When debating a policy that elicits any sort of emotion, it is a common practice to invoke sympathetic members of the population for an argument. At anti-gun rallies, you will always find children within the camera angle’s reach. Any time education is discussed at state capitols, school buses will pull up on cue. And when it comes to criminal justice reform, prosecutors will often parade around the families of victims.
There are many, including some in the media, who would have you believe that all crime victims and their families are in lockstep with the policies of our broken justice system. In all my years of working around the system, though, I’ve seen nothing to indicate that is true. And it is patronizing to suggest as much.
The death penalty is one debate in which victims are commonly brought up as a reason for the policy. But my organization works with hundreds of these families who recognize how the death penalty actually harms them and families like them.
In fact, over 175 victims’ family members signed a letter calling on President Trump this week to halt the federal government’s plan to resume executions in December. In that letter they state:
“The death penalty does not prevent violence. It does not solve crime. It does not provide services for families like ours. It does not help solve the over 250,000 homicide cold cases in the United States. It exacerbates the trauma of losing a loved one and creates yet another grieving family. It also wastes many millions of dollars that could be better invested in programs that actually reduce crime and violence and that address the needs of families like ours.”
Though she did not sign the letter, Earlene Branch Peterson is among those who oppose the federal executions. Earlene is a Trump supporter whose daughter and granddaughter were murdered by a man who is currently on the federal death row. Danny Lee is one of the five men the Trump administration has announced it will execute in the near future.
Ms. Peterson has called on the administration to grant clemency based on the arbitrariness in sentencing. She’s also stated that carrying out the death penalty in this instance would sully her daughter’s name. She’s one of many victims’ family members who is currently fighting to make the government respect her wishes in this matter. So when prosecutors parade families through state houses, why doesn’t that include people like Earlene Branch Peterson?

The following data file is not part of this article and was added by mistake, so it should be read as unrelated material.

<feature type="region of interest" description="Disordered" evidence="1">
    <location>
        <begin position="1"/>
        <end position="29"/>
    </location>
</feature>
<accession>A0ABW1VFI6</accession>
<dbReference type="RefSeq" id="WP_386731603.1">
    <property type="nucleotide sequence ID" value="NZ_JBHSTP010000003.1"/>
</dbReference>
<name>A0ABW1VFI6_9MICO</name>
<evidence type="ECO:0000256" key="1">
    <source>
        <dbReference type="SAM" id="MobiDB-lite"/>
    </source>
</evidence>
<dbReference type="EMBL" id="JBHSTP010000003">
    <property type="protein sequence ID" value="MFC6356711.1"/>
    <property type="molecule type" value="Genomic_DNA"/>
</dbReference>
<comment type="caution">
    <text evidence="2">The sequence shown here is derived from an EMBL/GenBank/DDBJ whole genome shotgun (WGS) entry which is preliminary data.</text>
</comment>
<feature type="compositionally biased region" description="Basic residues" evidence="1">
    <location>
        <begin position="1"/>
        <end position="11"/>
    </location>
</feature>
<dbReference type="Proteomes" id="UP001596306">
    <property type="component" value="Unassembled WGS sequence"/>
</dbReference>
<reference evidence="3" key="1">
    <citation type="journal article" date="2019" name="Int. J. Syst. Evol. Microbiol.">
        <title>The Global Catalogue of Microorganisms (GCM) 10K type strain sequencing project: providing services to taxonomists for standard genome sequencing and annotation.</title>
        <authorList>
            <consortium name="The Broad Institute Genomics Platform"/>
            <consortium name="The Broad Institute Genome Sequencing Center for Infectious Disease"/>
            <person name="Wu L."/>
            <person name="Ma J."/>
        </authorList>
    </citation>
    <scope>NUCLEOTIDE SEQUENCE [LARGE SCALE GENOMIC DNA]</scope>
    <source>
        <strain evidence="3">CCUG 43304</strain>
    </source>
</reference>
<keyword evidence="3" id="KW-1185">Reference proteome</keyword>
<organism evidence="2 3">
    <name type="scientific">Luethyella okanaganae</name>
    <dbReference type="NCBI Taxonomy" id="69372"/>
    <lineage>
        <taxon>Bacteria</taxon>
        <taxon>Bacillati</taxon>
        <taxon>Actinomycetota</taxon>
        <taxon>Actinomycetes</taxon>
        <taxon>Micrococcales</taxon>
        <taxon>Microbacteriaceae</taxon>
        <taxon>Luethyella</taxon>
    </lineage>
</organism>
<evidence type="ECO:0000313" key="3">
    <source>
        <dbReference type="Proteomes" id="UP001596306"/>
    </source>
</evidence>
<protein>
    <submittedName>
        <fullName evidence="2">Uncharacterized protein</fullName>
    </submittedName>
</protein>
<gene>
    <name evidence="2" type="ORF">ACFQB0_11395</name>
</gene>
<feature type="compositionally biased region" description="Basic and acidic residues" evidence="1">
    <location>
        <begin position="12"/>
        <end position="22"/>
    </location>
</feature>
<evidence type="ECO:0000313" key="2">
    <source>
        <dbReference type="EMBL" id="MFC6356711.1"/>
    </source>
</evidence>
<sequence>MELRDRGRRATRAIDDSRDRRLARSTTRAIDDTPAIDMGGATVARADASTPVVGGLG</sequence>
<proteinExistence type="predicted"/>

Earlier this year in New Hampshire, a lawmaker named Renny Cushing led the charge to repeal the death penalty (he was ultimately successful in this). Both Renny’s father and his brother-in-law were murdered in two instances, separated by decades. Renny powerfully championed efforts to end the death penalty for many years and was joined in committee hearings by over three dozen other families this year, all of whom testified to the failures of capital punishment and of their desire to see the system ended.
In spite of that, the media covering the New Hampshire repeal process almost exclusively covered the one victim’s family member who testified against repeal. Some lawmakers even lectured Renny and the families that stood with him on why the death penalty was needed for victims.
I witnessed this behavior at multiple points throughout the session, and I have to say it felt icky. Why were the voices of victims only considered when they were asking for more government power? Who would have the audacity to tell victims’ families they needed the death penalty right after they testified to the ways it had harmed them?
The truth of the matter is the death penalty is not in place to help victims or their families. These are people grappling with one of the worst events in life a person can experience, and too often they are being used as political pawns when they fit the agenda of those in power. In actuality, there are much better services we could be offering these families with the money currently wasted on the death penalty.
Some services that crime survivors and victims’ families report would actually assist them in the wake of violence include therapy, relocation assistance, temporary childcare support, funeral expenses, and restorative justice programs that create personal maps to make restitution catered to the victims’ needs. Instead, we force victims into a lengthy process that drags them in and out of court for decades, divides families, and forces them to constantly relive the worst day of their lives. These families are often promised “closure” at the end of the process by lawmakers and prosecutors, but this result is something few report ever finding.
The feelings of victims’ families are nuanced and complicated; we should never be so presumptuous as to speak on behalf of all of them. And we should all be very careful of listening only to people whose wishes fit our agenda. These are real people, with real trauma, and the way they are currently treated is shameful.
Hannah Cox is the National Manager of Conservatives Concerned About the Death Penalty. Hannah was previously Director of Outreach for the Beacon Center of Tennessee, a free-market think tank. Prior to that, she was Director of Development for the Tennessee Firearms Association and a policy advocate for the National Alliance on Mental Illness. To read more of her reports — Click Here Now.
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